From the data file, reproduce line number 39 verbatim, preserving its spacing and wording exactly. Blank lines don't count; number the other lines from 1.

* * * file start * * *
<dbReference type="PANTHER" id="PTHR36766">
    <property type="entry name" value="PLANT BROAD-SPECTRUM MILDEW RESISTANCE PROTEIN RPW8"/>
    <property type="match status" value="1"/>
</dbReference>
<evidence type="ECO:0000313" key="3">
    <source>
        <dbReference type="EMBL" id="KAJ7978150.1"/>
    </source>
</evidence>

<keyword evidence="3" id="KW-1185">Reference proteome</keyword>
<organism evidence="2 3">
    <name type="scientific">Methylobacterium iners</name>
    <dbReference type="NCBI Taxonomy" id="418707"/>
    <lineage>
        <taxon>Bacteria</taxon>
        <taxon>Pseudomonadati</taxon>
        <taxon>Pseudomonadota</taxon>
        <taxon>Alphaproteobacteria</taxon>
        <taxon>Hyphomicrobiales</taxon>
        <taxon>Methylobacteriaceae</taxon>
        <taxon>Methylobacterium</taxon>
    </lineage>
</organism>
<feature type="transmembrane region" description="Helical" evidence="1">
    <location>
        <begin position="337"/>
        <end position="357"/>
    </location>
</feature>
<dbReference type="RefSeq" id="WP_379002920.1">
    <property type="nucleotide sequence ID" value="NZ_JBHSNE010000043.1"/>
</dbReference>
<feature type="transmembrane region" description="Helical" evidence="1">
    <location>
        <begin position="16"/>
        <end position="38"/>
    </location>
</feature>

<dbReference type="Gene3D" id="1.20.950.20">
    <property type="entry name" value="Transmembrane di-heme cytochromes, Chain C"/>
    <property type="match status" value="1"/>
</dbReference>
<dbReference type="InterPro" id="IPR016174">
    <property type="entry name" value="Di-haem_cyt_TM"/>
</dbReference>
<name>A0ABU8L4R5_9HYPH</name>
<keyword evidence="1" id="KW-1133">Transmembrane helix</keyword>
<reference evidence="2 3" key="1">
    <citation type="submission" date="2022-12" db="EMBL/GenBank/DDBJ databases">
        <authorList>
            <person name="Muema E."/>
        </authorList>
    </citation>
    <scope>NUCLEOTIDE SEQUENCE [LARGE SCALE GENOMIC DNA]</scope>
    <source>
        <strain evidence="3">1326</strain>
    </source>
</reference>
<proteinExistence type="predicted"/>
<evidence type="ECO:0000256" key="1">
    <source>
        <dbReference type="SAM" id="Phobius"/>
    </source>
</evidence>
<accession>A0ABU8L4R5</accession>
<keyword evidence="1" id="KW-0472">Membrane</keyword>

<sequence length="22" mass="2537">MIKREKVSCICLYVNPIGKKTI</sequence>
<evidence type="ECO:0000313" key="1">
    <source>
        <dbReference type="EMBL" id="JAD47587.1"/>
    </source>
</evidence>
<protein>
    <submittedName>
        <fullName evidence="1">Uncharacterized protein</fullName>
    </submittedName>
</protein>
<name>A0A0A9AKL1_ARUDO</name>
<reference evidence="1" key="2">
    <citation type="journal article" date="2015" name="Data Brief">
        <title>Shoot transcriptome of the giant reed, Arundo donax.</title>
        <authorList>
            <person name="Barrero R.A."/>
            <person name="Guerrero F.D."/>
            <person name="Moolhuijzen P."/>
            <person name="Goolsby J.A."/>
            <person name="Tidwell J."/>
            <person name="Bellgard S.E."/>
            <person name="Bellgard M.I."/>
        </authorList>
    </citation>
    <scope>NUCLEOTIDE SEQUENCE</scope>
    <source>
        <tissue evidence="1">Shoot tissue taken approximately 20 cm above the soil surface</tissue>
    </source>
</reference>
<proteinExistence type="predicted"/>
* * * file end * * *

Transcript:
<dbReference type="Gene3D" id="1.20.950.20">